Last night I dreamt I went to Manderley again . . .

The novel begins in Monte Carlo, where our heroine is swept off her feet by the dashing widower Maxim de Winter and his sudden proposal of marriage. Orphaned and working as a lady’s maid, she can barely believe her luck. It is only when they arrive at his massive country estate that she realizes how large a shadow his late wife will cast over their lives–presenting her with a lingering evil that threatens to destroy their marriage from beyond the grave.

First published in 1938, this classic gothic novel is such a compelling read that it won the Anthony Award for Best Novel of the Century.


6. Death of a Salesman by Arthur Miller

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published 1949

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Since it was first performed in 1949, Arthur Miller’s Pulitzer Prize-winning drama about the tragic shortcomings of an American dreamer has been recognized as a milestone of the theater.

Willy Loman, the protagonist of “Death of a Salesman,” has spent his life following the American way, living out his belief in salesmanship as a way to reinvent himself. But somehow the riches and respect he covets have eluded him. At age 63, he searches for the moment his life took a wrong turn, the moment of betrayal that undermined his relationship with his wife and destroyed his relationship with Biff, the son in whom he invested his faith. Willy lives in a fragile world of elaborate excuses and daydreams, conflating past and present in a desperate attempt to make sense of himself and of a world that once promised so much.


7. Lord of the Flies by William Golding

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published 1954

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I remember reading this one and often refer to Piggy and the conch shell to this day. No school reread list would be complete without it. 

When a plane crashes on a remote island, a small group of schoolboys are the sole survivors. From the prophetic Simon and virtuous Ralph to the lovable Piggy and brutish Jack, each of the boys attempts to establish control as the reality – and brutal savagery – of their situation sets in.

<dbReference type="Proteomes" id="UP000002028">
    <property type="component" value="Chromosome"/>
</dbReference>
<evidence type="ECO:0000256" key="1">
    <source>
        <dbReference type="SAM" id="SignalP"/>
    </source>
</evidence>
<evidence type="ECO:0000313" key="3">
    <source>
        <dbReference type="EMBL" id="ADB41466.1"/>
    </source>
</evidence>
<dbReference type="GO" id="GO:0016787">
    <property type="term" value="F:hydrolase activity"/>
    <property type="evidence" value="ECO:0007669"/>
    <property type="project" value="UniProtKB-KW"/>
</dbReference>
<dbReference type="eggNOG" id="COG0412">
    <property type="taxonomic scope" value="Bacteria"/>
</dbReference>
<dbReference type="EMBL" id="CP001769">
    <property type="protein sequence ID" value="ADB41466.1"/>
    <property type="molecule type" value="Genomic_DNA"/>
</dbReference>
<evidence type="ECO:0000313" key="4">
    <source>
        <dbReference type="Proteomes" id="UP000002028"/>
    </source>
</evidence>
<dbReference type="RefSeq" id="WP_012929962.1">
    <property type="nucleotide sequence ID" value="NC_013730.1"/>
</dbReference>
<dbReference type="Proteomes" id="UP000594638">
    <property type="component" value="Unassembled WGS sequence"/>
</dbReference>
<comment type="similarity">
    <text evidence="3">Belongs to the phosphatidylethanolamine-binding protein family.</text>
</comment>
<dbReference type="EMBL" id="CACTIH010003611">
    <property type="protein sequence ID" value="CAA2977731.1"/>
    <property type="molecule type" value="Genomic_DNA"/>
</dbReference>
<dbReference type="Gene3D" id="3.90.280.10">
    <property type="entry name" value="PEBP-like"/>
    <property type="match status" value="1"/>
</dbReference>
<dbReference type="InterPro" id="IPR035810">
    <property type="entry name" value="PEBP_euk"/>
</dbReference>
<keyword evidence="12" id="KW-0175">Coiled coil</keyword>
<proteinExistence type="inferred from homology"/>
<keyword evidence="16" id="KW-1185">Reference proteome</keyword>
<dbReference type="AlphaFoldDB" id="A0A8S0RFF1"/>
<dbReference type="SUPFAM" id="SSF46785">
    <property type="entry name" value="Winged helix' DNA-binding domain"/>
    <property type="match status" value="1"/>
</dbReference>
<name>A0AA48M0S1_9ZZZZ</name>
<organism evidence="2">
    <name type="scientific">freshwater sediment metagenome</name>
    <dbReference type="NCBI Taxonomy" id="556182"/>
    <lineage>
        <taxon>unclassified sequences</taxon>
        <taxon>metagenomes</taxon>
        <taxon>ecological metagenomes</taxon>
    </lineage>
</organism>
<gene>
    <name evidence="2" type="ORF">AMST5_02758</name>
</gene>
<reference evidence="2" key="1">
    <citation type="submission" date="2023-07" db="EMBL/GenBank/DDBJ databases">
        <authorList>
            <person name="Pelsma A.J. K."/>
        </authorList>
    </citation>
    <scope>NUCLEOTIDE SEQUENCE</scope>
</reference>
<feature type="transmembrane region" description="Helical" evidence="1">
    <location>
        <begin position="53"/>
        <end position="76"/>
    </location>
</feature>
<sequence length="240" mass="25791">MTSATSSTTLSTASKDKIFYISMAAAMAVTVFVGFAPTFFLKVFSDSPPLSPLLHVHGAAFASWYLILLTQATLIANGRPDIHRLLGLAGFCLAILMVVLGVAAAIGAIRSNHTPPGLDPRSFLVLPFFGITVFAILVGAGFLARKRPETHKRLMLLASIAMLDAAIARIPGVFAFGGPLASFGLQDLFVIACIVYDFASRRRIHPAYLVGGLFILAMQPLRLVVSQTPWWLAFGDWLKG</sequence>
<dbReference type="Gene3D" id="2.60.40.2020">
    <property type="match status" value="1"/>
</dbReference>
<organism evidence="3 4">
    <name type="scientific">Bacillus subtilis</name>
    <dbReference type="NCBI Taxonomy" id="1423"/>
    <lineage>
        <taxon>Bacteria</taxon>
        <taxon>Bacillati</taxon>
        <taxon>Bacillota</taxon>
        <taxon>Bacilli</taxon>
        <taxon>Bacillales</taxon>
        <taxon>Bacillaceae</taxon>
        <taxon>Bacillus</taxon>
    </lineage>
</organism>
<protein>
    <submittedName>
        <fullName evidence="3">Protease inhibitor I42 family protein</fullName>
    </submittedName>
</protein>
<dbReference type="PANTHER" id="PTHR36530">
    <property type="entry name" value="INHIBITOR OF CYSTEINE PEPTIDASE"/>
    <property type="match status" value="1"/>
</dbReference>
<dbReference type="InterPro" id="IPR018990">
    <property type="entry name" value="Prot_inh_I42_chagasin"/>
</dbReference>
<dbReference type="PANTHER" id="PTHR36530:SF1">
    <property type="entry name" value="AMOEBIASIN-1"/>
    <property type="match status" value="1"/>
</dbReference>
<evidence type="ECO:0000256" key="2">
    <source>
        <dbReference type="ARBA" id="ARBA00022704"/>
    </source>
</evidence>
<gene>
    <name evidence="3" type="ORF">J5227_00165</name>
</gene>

The boys’ struggle to find a way of existing in a community with no fixed boundaries invites readers to evaluate the concepts involved in social and political constructs and moral frameworks. Ideas of community, leadership, and the rule of law are called into question as the reader has to consider who has a right to power, why, and what the consequences of the acquisition of power may be. Often compared to Catcher in the Rye, Lord of the Flies also represents a coming-of-age story of innocence lost.


8. Go Ask Alice by Anonymous

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published 1971

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Purchase Links
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I read the one, but like Lord of the Flies, no school reread would be complete without this. Reading it as an adult versus an impressionable teenager should be interesting. 

A teen plunges into a downward spiral of addiction in this classic cautionary tale.

January 24th
After you’ve had it, there isn’t even life without drugs….

It started when she was served a soft drink laced with LSD in a dangerous party game. Within months, she was hooked, trapped in a downward spiral that took her from her comfortable home and loving family to the mean streets of an unforgiving city. It was a journey that would rob her of her innocence, her youth — and ultimately her life.

Read her diary.
Enter her world.
You will never forget her.

For thirty-five years, the acclaimed, bestselling first-person account of a teenage girl’s harrowing decent into the nightmarish world of drugs has left an indelible mark on generations of teen readers. As powerful — and as timely — today as ever, Go Ask Alice remains the definitive book on the horrors of addiction.


Noticeable Missing from the list (because I reread them in late 2017):

A Separate Peace by John Knowles
Catcher in the Rye by J.D. Salinger

Join me in reading the list above or your own list! Or dedicate September to read at least 1 book from your school days.

Don’t forget to share your experience and lists with me! Drop a comment below or follow #HSReadingRedo on Instagram and Twitter. Can’t wait to hear from you! xo, Nikki


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24 thoughts on “Reading Challenge: High School Reading Redo

  1. I was thinking of doing something similar!! But I did all of my required reading in HS lol so I was thinking of just rereading them all. Especially the ones I didn’t like. I have a feeling little me didn’t appreciate them.

    Liked by 1 person

  2. What a great idea. I love To Kill a Mocking Bird. I read is as an adult as missed out of reading it at school. I’ve been meaning to read Lord of the Flies for ages now. Looking forward to hearing what you think of them.

    Liked by 1 person

  3. I’m forcing my daughter to read The Outsiders. She’s hating it because there is no magic, no dragons, or anything like that. It’s Real People, she keeps complaining. TKAM was one of my favorite books to teach. It will always be near to my heart.

    Liked by 1 person